This is the process:
Because of the details Lexus goes into about the materials and craftsmanship, and not the engineering wizardry, I appreciate the aging car more. The words may not be poetic, but the Lexus site says “Each of the textures of the interior was thoughtfully put into place in order to bring out an authentic expression of the material. For example, the shape of the leather trim evokes the tension of leather being stretched. Likewise, the aluminum trim design is inspired by metal being carved and polished.” The Mercedes site just doesn’t talk about that stuff as far as I recall.
Yes, the Mercedes is newer, probably better to drive, more tech infused, more powerful, and pretty much as efficient… I don’t care. Things like the digital gauges in the Mercedes trying to simulate chrome rings disgusts me—I play enough video games that I don’t want that in my car too. There’s something about the Lexus that pulls me. It seems more tangible, more real. Sure a boost in power would be nice, and the fact the F-Sport version has a narrower track than a regular LS is very odd indeed.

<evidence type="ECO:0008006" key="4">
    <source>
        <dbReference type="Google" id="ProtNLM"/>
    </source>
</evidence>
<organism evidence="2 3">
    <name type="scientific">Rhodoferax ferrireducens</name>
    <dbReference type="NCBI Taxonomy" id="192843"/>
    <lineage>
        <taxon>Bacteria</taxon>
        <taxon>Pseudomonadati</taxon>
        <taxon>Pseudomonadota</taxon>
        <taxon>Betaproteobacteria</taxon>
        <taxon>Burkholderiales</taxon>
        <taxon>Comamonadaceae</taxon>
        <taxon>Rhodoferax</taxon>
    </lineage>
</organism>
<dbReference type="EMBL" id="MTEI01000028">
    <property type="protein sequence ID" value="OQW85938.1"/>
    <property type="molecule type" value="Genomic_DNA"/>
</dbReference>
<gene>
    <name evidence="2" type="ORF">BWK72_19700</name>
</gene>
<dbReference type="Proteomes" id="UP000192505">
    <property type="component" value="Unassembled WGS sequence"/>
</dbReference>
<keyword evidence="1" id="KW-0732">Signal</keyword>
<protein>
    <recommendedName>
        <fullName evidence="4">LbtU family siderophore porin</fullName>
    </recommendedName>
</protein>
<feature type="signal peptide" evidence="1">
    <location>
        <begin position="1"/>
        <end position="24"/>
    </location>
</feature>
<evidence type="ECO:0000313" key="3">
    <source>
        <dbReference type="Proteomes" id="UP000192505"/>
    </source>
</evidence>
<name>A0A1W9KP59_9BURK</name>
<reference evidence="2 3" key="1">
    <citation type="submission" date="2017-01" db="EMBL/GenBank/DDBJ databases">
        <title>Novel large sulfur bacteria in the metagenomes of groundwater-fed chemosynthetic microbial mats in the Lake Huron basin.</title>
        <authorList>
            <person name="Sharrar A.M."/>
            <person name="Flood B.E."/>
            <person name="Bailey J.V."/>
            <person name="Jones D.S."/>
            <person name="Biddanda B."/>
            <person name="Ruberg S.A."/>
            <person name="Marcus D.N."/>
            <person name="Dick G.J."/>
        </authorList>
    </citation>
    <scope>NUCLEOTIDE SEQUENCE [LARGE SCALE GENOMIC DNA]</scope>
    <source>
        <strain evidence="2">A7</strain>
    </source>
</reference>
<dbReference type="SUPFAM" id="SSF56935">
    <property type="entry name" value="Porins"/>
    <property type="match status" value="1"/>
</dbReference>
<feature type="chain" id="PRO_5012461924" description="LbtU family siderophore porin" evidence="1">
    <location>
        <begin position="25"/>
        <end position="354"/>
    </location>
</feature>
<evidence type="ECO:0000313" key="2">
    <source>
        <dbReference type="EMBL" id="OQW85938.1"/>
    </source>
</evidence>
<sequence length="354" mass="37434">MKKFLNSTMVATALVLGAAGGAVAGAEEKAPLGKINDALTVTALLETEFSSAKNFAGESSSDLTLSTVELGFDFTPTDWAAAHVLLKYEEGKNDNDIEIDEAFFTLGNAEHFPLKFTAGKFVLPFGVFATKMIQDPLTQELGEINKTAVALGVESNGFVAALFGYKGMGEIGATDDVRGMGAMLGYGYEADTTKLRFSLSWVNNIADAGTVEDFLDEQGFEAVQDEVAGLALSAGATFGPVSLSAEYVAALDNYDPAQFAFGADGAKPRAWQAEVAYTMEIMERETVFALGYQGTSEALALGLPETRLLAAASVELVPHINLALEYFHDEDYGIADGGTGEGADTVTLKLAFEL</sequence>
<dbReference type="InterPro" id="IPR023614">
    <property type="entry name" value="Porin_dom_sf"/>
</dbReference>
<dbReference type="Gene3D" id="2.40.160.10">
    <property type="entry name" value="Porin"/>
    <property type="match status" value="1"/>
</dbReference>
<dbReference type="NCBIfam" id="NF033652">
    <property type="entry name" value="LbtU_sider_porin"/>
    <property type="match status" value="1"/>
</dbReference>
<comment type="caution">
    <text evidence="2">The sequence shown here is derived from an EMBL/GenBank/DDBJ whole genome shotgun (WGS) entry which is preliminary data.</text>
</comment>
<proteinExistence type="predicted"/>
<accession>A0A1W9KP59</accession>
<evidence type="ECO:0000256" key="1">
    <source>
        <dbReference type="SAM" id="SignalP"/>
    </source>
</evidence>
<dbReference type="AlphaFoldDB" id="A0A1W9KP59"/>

The S-Class is always an amazing machine, affording so many new luxuries or improvements on safety and engineering that it’s hard to deny it as best in the flagship class. Honestly, though, it’s hard to go wrong in this type of car, anyway. Each is highly engineered—the drag coefficient on may of them are as smooth as a Toyota Prius (around .26cD) which is quite an achievement. Some of these cars are also quite light—the Jaguar XJ, for instance, weighs less than a V8-powered Camaro. To call any of these cars better than the other… better at what? These flagships give their rich buyers choices and preferences galore to specifically fill their needs and then some. Likewise, it just comes down to what we as enthusiasts want that makes our preference “best.” For me, the Jag and Lexus would suit just fine. How about yours?